Diaphragm valve

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A diaphragm valve is a pilot operated valve. It is very similar to a piston valve in theory, but replaces it's hard cylinder with a flexible diaphragm.


The diaphragm is sometimes made of a simple piece of pliable material, for instance, thick neoprene (about 1/4" of the rubber is common) or a section of tupperware lid. However, there is often a problem with the material not being strong enough. In this case, the center of it is often reinforced with a pair of washers; one a bit bigger than the barrel's diameter on the pilot side, and one a bit smaller than it on the barrel/chamber side.

These valves are often used on coaxials and over/unders. In an over/under, the valve is built in a "T" fitting. The barrel is put coaxially through one end, the pilot and diaphragm are put in the opposite one, and a chamber is connected to the perpendicular opening with a 90° elbow.


top=pressurized, bottom=firing


  1. Air is added by filling behind the diaphragm (C).
  2. The diaphragm (E) is flexed forwards, and seals against the barrel (A). (Alternatively, one can use a spring to move the piston forwards, which allows one to fill [slowly at first, to allow the pressure to equalize] from the chamber.)
  3. More air is added, and leaks around the diaphragm (or through a small equalization hole) and into the chamber (B), filling it to the desired pressure.
  4. The pilot valve (D) behind the diaphragm is opened, the pressure in the pilot volume (C) drops, and the higher pressure in the chamber area pushes the diaphragm away from the barrel.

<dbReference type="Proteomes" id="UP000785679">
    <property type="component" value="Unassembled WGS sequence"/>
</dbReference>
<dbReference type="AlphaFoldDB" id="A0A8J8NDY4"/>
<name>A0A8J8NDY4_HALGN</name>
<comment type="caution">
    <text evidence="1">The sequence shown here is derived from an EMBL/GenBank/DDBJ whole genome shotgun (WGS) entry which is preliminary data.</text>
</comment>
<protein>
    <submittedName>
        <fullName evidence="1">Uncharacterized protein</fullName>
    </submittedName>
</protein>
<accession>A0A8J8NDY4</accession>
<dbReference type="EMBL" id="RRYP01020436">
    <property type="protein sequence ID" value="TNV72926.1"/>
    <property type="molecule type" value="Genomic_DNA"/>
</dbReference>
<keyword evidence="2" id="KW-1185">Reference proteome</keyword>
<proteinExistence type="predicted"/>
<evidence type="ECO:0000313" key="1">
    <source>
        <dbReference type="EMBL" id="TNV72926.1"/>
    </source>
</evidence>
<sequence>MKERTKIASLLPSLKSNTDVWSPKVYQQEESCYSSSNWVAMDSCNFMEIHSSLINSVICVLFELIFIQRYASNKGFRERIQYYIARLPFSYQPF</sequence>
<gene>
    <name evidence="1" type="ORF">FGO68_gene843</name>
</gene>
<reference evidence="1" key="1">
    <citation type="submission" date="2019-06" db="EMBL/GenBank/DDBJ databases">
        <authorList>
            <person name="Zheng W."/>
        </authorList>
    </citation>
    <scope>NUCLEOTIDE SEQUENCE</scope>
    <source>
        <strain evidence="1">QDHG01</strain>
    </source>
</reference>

5. The air flows around from the chamber, and into the barrel, propelling the projectile.

The performance of these valves can be calculated with GGDT. If your valve honks, it is probably a good idea to invest in a better pilot valve.

The following is contributed by Technician1002 A sprinkler valve is a commercial diaphragm valve with an electric pilot solonoid. These are relatively inexpensive in smaller sizes and are popular with spudders who don't wish to build a fast valve.

Sprinkler valves come in 2 configurations.

  1. One is configured like a barrel sealer with the outlet in the center of the diaphragm. These can be identified by the flow source feeding to the outer area of the diaphram and the outlet is fed from the center of the diaphragm. These have the equalization hole at the edge of the diaphragm to pressurize the pilot area.
  2. The second configuration is used in most sprinkler valves. The flow is revered so they resemble a chamber sealer valve in operation. These are identified by the source side going to the center of the diaphram. The diaphram on these have the equalization hole in the center of the diaphram to pressurise the pilot area. This latter type is a favorite with spudders. The large area outside the valve seat make these open quickly when modified for a large pilot valve

Both sprinkler valve configurations use a pilot valve that opens a path from the pilot area to the discharge side of the valve. This is often an electric solonoid, but may be manual or motor driven.

To stop honking and improve the speed, both types are commonly modified by removing the original pilot valve and plugging up the port to the discharge side. A new larger pilot is added by drilling a hole into the pilot area for a blowgun or ball valve to vent the pilot area to the outside much faster than the original pilot was designed to do.